So today as normal there was a lot to look at and after a day I feel like I barely scratched the surface. There is defo more to go back and see tomorrow.
There where some highlights for me but not oddly not for computing...
If you get a chance you need to check out BirdBrain Technologies Stand, they are behind Micro:bit. They have a board that interfaces with the Micro:Bit and make it very easy to add sensors, servos and motors. The applications for DT amd making are endless. They have a great robot zoo, full of programmed creations... I hope to talk more about this in the future. I spent last Sat working with then all day being inspired.
Continuing on that theme of models that you can build and program I came across this stall called Smart Paper RC. It produces a kit that has come predesigned models, perhaps something for the less confident to start with. It works with a tablet but can also work with a Micro:Bit. The models themselves looked amazing.
Continuing on the theme on Micro:Bit... There seemed to be an explosion of add on boards this year, that further extend what you can do with the Micro:Bit. The MeArm is something that I have had for ages and wanted to use with a Raspberry Pi, but this new board that uses the Micro:Bit opens up the accessibility for this fun kit.
Go and check out the Micro:Bit stand to see what else is out. Kitronik is another stop tomorrow.
The Micro:Bit provides a low cost entry into physical computing and these new low cost add on board help to ensure that there will always be a new project to try out.
Binary Bots had a new kits that you build and then control using a Micro:Bit.
Last night at A Teachmeet at The Machine Rooms I saw in person the Micro:Bit Racing Unicorns from Helen Leigh (@helenleigh)
Invent! I saw again which is a kit based in the Crumble Controller. It has modules that you can quickly add to a board... This also will soon have a Micro:Bit adaptor.
Pobble was a bit of a surprise, It is a system where you can quickly share and promote children's writing. On one level it is just a blogging tool with commenting ability. But I think the power is in that you can search for children's writing on topics and styles. This is a growing archive, this could be very useful to give children and teachers real examples of writing, it would be very useful for modeling and perhaps with time moderation. It also allows for work to be stored, so you can make a digital portfolio of work. I will take back to school to show to my English lead. It is worth a look. It is over in the Bett Futures Area,
Following on the English theme Mrs Wordsmith was an interesting project that used machine learning to search and select the words that were then checked. It is basically a vocabulary building program, but the thing I really like waas this 'dictionary' where all the words are stored in themed sections, such as characters, weather, actions, etc... It is work a look.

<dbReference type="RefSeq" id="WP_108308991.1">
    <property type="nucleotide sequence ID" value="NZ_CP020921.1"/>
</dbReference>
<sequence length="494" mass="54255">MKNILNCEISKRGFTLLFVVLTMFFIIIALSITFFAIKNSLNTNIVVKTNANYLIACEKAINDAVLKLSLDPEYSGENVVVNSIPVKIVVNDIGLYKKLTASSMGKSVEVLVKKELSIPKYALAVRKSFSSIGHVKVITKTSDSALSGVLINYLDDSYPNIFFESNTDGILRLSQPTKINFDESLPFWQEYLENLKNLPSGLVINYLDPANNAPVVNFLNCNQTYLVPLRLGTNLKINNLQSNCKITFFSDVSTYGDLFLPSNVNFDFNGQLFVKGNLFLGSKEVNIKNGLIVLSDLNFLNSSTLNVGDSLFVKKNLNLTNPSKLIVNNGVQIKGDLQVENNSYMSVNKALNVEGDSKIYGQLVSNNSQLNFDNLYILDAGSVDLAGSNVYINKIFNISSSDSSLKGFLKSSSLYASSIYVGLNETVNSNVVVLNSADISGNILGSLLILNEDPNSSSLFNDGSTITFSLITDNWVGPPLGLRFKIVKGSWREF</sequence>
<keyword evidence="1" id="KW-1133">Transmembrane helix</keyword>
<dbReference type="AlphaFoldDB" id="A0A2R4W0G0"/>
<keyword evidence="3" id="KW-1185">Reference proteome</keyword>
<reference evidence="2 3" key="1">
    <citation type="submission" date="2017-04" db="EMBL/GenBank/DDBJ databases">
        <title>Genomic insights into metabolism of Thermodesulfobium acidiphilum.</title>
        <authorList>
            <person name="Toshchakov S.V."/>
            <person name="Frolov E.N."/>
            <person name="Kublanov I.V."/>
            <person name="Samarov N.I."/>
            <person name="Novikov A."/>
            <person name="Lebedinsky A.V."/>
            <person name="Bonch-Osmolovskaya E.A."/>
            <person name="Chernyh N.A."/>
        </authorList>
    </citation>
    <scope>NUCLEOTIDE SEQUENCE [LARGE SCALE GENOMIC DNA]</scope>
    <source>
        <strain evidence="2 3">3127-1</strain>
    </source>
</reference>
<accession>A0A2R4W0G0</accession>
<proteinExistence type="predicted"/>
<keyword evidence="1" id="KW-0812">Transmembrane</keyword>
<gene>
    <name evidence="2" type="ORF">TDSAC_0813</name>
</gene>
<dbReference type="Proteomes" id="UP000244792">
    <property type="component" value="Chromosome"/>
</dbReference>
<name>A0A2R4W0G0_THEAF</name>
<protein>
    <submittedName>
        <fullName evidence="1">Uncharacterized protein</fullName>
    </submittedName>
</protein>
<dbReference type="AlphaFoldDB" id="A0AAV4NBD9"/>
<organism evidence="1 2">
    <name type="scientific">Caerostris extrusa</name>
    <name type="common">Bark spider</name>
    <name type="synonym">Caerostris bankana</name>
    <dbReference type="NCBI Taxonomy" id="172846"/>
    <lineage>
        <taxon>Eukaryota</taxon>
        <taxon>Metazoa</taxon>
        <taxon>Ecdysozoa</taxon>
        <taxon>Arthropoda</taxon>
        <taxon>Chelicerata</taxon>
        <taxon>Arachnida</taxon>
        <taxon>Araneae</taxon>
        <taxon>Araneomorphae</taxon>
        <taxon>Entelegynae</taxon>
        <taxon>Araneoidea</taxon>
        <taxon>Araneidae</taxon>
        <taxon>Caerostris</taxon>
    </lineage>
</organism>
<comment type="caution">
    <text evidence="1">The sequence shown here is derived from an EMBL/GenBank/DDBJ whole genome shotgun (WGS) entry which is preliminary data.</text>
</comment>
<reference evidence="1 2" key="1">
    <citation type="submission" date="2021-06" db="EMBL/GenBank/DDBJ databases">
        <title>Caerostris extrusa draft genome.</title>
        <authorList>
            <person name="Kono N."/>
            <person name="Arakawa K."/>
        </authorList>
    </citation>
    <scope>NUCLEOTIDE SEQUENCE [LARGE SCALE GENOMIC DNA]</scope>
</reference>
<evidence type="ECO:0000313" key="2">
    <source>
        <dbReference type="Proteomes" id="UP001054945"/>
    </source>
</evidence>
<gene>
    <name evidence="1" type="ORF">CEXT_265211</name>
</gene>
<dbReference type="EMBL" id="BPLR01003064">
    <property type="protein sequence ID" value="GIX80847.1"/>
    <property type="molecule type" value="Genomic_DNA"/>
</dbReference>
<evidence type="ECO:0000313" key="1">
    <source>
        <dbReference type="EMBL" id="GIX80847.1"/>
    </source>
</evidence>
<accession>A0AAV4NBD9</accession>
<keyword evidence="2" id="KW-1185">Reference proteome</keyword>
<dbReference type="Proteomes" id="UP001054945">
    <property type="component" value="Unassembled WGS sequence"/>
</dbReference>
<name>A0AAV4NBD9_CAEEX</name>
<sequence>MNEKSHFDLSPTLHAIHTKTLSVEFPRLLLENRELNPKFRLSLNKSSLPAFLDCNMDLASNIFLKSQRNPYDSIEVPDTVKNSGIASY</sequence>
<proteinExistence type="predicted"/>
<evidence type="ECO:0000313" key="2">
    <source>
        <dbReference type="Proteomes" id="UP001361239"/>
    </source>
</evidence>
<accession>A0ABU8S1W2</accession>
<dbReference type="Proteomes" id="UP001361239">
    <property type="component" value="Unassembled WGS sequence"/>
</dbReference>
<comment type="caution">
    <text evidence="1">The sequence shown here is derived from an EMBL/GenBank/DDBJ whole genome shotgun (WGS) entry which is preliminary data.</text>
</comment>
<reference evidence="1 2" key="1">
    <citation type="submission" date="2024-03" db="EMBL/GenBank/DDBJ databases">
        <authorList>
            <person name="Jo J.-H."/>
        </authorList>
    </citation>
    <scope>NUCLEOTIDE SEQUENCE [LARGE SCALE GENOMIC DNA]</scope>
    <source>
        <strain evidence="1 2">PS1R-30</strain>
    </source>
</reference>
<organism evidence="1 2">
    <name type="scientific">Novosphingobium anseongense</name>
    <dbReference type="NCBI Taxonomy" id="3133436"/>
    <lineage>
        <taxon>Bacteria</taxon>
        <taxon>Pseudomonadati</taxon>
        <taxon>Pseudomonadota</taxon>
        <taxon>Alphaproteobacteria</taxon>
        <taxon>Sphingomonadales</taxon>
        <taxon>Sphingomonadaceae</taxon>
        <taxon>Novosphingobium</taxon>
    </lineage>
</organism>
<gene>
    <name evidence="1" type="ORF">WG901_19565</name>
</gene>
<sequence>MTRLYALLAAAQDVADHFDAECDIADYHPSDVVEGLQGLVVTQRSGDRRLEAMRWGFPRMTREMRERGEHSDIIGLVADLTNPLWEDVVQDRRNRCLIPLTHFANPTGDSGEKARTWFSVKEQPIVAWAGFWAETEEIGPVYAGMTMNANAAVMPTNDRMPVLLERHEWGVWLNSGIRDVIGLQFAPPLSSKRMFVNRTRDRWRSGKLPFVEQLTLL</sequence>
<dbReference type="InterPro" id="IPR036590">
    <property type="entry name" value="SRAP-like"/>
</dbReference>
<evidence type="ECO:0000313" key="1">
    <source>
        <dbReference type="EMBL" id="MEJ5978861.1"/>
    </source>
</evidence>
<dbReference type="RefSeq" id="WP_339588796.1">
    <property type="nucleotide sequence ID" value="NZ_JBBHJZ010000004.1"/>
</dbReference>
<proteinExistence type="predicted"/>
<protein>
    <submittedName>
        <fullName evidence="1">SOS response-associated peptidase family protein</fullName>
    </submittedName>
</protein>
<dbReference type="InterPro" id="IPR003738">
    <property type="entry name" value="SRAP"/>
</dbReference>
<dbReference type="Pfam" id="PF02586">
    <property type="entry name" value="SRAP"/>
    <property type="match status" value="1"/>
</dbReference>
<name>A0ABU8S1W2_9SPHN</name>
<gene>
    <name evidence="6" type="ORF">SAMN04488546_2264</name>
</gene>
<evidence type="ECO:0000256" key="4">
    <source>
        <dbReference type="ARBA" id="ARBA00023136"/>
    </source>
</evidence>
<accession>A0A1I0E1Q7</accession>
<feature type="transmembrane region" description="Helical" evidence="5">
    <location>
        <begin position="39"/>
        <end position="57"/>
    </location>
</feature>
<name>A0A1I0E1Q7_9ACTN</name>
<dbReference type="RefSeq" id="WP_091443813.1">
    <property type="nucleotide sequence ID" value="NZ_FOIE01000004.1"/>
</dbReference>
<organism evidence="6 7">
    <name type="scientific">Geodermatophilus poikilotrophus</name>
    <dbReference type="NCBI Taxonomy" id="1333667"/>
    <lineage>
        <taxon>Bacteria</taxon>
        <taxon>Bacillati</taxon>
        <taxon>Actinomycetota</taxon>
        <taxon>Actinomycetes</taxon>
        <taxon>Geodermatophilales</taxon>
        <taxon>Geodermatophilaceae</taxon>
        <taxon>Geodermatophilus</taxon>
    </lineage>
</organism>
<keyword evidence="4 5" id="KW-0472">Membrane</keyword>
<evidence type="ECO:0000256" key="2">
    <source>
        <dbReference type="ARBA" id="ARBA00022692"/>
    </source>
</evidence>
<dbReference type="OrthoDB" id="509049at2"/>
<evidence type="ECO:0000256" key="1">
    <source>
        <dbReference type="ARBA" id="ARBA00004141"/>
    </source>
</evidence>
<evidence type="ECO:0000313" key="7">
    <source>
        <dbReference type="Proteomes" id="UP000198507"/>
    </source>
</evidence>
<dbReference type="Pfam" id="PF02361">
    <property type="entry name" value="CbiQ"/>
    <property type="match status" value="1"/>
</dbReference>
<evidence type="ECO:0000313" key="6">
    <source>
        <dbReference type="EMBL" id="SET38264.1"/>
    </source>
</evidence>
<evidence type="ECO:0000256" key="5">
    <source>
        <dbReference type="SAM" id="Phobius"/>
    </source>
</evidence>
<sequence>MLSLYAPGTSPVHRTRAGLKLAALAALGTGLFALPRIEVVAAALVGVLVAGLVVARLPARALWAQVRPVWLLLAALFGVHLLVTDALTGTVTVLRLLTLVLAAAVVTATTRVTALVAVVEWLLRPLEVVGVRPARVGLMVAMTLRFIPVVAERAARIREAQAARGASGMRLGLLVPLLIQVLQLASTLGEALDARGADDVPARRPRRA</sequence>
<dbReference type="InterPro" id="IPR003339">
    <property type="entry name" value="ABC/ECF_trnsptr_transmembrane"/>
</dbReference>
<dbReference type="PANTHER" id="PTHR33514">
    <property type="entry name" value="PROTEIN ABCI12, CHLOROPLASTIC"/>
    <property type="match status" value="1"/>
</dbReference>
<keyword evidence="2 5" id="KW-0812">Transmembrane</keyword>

Skype Education is something that anyone who is interested in Video Conferencing should look at, I didn't realise how much it now offers. I really liked the Mystery Skype idea where you have to guess where your caller is from just by asking yes/no questions.
This small A4 Vac Forming Machine, from Mayku, maybe the best thing I saw at the show. Small and portabile. It can be used to form shapes. So lovely examples with KS1 and creating chocolate moulds.
I was lucky enough to have the opportunity to speak on the Microsoft Stand about the work I have been doing in school with Minecraft. It was great fun.
I really like the new Chemistry Update which allows you to craft in different ways, you can make elements. The helium balloons that you can now create, make even make cows fly. :)
VR has a clear presence this year. It was mentioned in a few talks and Lenovo where leading a lot of the conversations. The asked at an earlier talks, is it just a fad? I think that is an important question to ask but based on their, Microsofts' and ClassVR's presence, it looks like many think it will be.
I feel that it is clear that engagement will of course improve, kids are gonna like having the experience. It is a way of giving children experiences that would not be able to get any other way. There was some research discussed, to support some of this, though was funded by Lenovo. They admitted that we are still early days for the technology.
Content is a key issue for all these platfroms and I was pleased to discover that Google has just announced tools to create their own content for google expeditions. Class VR mentioned and partnership with CoSpaces as well.
A few robots that grabbed my attention was this small guy, who you program by 'feeding' it instruction cards. Very similar to an Ozobot, but does more. Much cuter. Still $120 though.
The Kubo I really like still, I supported it on IndyGoGo. A robot that 'reads' the tiles underneath it. Could be a nice alternative for KS1, also has a spelling game now as well.
Google where showing their app Science Journal, that basically turns a tablet/phone into a data logger. It can store and record all the data from the many sensors built into devices today. Could be great for science experiments. Look on the various app stores.
Thats all for today, more tomorrow....